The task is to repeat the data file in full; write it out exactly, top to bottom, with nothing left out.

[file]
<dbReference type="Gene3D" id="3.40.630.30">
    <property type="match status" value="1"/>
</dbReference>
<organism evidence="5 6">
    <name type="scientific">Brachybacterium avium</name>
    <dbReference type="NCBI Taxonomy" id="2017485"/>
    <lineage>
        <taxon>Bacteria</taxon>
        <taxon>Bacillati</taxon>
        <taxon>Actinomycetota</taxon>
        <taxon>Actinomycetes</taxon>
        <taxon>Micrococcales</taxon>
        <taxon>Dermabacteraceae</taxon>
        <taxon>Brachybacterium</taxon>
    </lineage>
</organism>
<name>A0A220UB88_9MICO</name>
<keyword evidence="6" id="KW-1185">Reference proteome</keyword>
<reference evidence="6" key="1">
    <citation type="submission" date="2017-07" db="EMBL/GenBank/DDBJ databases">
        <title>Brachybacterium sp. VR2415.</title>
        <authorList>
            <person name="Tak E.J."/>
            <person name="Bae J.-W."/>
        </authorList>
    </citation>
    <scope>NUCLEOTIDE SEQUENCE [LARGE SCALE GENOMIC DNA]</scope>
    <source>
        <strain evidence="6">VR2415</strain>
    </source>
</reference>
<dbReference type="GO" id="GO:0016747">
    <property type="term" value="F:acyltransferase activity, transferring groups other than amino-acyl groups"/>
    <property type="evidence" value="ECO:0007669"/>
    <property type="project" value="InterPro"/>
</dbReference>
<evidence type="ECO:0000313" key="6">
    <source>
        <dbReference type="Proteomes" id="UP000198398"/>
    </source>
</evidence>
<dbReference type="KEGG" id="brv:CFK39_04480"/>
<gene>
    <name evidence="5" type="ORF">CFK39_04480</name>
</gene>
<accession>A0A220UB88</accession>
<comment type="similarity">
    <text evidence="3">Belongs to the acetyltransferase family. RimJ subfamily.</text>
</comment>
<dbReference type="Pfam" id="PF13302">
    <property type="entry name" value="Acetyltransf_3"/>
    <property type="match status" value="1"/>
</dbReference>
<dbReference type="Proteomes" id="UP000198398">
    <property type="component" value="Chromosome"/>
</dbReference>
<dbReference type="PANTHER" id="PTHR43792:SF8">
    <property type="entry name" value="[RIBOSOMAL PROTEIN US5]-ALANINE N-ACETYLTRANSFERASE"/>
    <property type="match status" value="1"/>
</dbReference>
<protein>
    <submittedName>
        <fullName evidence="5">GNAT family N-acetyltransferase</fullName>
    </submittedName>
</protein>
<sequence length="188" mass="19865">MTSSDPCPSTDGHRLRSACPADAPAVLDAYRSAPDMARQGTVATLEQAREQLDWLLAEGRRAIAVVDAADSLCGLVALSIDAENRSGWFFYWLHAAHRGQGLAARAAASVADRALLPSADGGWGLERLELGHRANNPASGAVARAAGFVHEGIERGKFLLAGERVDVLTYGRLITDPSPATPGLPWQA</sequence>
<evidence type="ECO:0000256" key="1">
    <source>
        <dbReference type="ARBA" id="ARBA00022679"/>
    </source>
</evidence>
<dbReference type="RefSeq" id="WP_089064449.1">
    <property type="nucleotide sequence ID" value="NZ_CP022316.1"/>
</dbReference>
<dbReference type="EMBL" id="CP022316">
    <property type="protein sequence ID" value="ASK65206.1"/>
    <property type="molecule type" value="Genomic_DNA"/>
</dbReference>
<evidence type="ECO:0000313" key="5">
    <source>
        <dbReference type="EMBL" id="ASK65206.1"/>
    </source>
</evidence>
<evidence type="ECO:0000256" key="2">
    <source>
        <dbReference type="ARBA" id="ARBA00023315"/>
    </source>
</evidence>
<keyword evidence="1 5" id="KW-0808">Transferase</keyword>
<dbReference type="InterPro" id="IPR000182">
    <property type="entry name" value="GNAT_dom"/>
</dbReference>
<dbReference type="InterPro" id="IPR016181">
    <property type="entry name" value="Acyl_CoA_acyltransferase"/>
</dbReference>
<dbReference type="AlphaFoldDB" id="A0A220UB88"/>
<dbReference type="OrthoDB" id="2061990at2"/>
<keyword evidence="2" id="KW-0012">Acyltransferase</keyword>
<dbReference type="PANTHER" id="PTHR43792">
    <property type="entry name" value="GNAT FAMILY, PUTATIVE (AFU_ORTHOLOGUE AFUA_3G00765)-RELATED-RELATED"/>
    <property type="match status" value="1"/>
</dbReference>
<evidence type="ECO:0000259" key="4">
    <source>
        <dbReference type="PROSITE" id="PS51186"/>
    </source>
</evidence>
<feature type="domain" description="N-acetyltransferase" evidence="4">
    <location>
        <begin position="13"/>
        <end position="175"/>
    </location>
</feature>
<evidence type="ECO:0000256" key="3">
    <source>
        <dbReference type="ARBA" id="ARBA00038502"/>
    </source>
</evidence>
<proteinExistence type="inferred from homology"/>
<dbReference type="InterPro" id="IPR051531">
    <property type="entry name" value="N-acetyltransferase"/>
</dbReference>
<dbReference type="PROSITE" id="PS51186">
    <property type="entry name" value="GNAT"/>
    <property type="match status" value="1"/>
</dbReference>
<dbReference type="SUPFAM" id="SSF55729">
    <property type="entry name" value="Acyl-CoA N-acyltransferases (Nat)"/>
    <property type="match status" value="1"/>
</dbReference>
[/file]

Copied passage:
<dbReference type="Gene3D" id="3.40.630.30">
    <property type="match status" value="1"/>
</dbReference>
<organism evidence="5 6">
    <name type="scientific">Brachybacterium avium</name>
    <dbReference type="NCBI Taxonomy" id="2017485"/>
    <lineage>
        <taxon>Bacteria</taxon>
        <taxon>Bacillati</taxon>
        <taxon>Actinomycetota</taxon>
        <taxon>Actinomycetes</taxon>
        <taxon>Micrococcales</taxon>
        <taxon>Dermabacteraceae</taxon>
        <taxon>Brachybacterium</taxon>
    </lineage>
</organism>
<name>A0A220UB88_9MICO</name>
<keyword evidence="6" id="KW-1185">Reference proteome</keyword>
<reference evidence="6" key="1">
    <citation type="submission" date="2017-07" db="EMBL/GenBank/DDBJ databases">
        <title>Brachybacterium sp. VR2415.</title>
        <authorList>
            <person name="Tak E.J."/>
            <person name="Bae J.-W."/>
        </authorList>
    </citation>
    <scope>NUCLEOTIDE SEQUENCE [LARGE SCALE GENOMIC DNA]</scope>
    <source>
        <strain evidence="6">VR2415</strain>
    </source>
</reference>
<dbReference type="GO" id="GO:0016747">
    <property type="term" value="F:acyltransferase activity, transferring groups other than amino-acyl groups"/>
    <property type="evidence" value="ECO:0007669"/>
    <property type="project" value="InterPro"/>
</dbReference>
<evidence type="ECO:0000313" key="6">
    <source>
        <dbReference type="Proteomes" id="UP000198398"/>
    </source>
</evidence>
<dbReference type="KEGG" id="brv:CFK39_04480"/>
<gene>
    <name evidence="5" type="ORF">CFK39_04480</name>
</gene>
<accession>A0A220UB88</accession>
<comment type="similarity">
    <text evidence="3">Belongs to the acetyltransferase family. RimJ subfamily.</text>
</comment>
<dbReference type="Pfam" id="PF13302">
    <property type="entry name" value="Acetyltransf_3"/>
    <property type="match status" value="1"/>
</dbReference>
<dbReference type="Proteomes" id="UP000198398">
    <property type="component" value="Chromosome"/>
</dbReference>
<dbReference type="PANTHER" id="PTHR43792:SF8">
    <property type="entry name" value="[RIBOSOMAL PROTEIN US5]-ALANINE N-ACETYLTRANSFERASE"/>
    <property type="match status" value="1"/>
</dbReference>
<protein>
    <submittedName>
        <fullName evidence="5">GNAT family N-acetyltransferase</fullName>
    </submittedName>
</protein>
<sequence length="188" mass="19865">MTSSDPCPSTDGHRLRSACPADAPAVLDAYRSAPDMARQGTVATLEQAREQLDWLLAEGRRAIAVVDAADSLCGLVALSIDAENRSGWFFYWLHAAHRGQGLAARAAASVADRALLPSADGGWGLERLELGHRANNPASGAVARAAGFVHEGIERGKFLLAGERVDVLTYGRLITDPSPATPGLPWQA</sequence>
<evidence type="ECO:0000256" key="1">
    <source>
        <dbReference type="ARBA" id="ARBA00022679"/>
    </source>
</evidence>
<dbReference type="RefSeq" id="WP_089064449.1">
    <property type="nucleotide sequence ID" value="NZ_CP022316.1"/>
</dbReference>
<dbReference type="EMBL" id="CP022316">
    <property type="protein sequence ID" value="ASK65206.1"/>
    <property type="molecule type" value="Genomic_DNA"/>
</dbReference>
<evidence type="ECO:0000313" key="5">
    <source>
        <dbReference type="EMBL" id="ASK65206.1"/>
    </source>
</evidence>
<evidence type="ECO:0000256" key="2">
    <source>
        <dbReference type="ARBA" id="ARBA00023315"/>
    </source>
</evidence>
<keyword evidence="1 5" id="KW-0808">Transferase</keyword>
<dbReference type="InterPro" id="IPR000182">
    <property type="entry name" value="GNAT_dom"/>
</dbReference>
<dbReference type="InterPro" id="IPR016181">
    <property type="entry name" value="Acyl_CoA_acyltransferase"/>
</dbReference>
<dbReference type="AlphaFoldDB" id="A0A220UB88"/>
<dbReference type="OrthoDB" id="2061990at2"/>
<keyword evidence="2" id="KW-0012">Acyltransferase</keyword>
<dbReference type="PANTHER" id="PTHR43792">
    <property type="entry name" value="GNAT FAMILY, PUTATIVE (AFU_ORTHOLOGUE AFUA_3G00765)-RELATED-RELATED"/>
    <property type="match status" value="1"/>
</dbReference>
<evidence type="ECO:0000259" key="4">
    <source>
        <dbReference type="PROSITE" id="PS51186"/>
    </source>
</evidence>
<feature type="domain" description="N-acetyltransferase" evidence="4">
    <location>
        <begin position="13"/>
        <end position="175"/>
    </location>
</feature>
<evidence type="ECO:0000256" key="3">
    <source>
        <dbReference type="ARBA" id="ARBA00038502"/>
    </source>
</evidence>
<proteinExistence type="inferred from homology"/>
<dbReference type="InterPro" id="IPR051531">
    <property type="entry name" value="N-acetyltransferase"/>
</dbReference>
<dbReference type="PROSITE" id="PS51186">
    <property type="entry name" value="GNAT"/>
    <property type="match status" value="1"/>
</dbReference>
<dbReference type="SUPFAM" id="SSF55729">
    <property type="entry name" value="Acyl-CoA N-acyltransferases (Nat)"/>
    <property type="match status" value="1"/>
</dbReference>